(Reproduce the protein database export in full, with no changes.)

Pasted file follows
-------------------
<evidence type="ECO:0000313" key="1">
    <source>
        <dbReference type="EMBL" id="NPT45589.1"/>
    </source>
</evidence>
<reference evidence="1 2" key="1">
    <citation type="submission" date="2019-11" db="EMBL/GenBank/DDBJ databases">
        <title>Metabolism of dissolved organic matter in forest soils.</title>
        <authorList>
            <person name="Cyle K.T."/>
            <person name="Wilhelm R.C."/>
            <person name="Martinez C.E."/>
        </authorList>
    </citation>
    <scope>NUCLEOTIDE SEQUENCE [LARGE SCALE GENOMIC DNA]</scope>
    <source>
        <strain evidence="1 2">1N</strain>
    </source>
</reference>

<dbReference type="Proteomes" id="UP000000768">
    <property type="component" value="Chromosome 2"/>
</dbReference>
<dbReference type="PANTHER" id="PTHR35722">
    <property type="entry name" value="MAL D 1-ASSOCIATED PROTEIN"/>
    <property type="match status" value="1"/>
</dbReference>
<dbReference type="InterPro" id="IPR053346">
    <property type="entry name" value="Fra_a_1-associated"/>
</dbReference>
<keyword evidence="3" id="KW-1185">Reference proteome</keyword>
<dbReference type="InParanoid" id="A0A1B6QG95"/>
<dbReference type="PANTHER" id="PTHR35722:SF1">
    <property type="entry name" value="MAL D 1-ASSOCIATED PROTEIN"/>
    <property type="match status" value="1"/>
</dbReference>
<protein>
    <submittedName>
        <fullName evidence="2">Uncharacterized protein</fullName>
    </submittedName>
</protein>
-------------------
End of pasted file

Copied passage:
<evidence type="ECO:0000313" key="1">
    <source>
        <dbReference type="EMBL" id="NPT45589.1"/>
    </source>
</evidence>
<reference evidence="1 2" key="1">
    <citation type="submission" date="2019-11" db="EMBL/GenBank/DDBJ databases">
        <title>Metabolism of dissolved organic matter in forest soils.</title>
        <authorList>
            <person name="Cyle K.T."/>
            <person name="Wilhelm R.C."/>
            <person name="Martinez C.E."/>
        </authorList>
    </citation>
    <scope>NUCLEOTIDE SEQUENCE [LARGE SCALE GENOMIC DNA]</scope>
    <source>
        <strain evidence="1 2">1N</strain>
    </source>
</reference>

<dbReference type="Proteomes" id="UP000000768">
    <property type="component" value="Chromosome 2"/>
</dbReference>
<dbReference type="PANTHER" id="PTHR35722">
    <property type="entry name" value="MAL D 1-ASSOCIATED PROTEIN"/>
    <property type="match status" value="1"/>
</dbReference>
<dbReference type="InterPro" id="IPR053346">
    <property type="entry name" value="Fra_a_1-associated"/>
</dbReference>
<keyword evidence="3" id="KW-1185">Reference proteome</keyword>
<dbReference type="InParanoid" id="A0A1B6QG95"/>
<dbReference type="PANTHER" id="PTHR35722:SF1">
    <property type="entry name" value="MAL D 1-ASSOCIATED PROTEIN"/>
    <property type="match status" value="1"/>
</dbReference>
<protein>
    <submittedName>
        <fullName evidence="2">Uncharacterized protein</fullName>
    </submittedName>
</protein>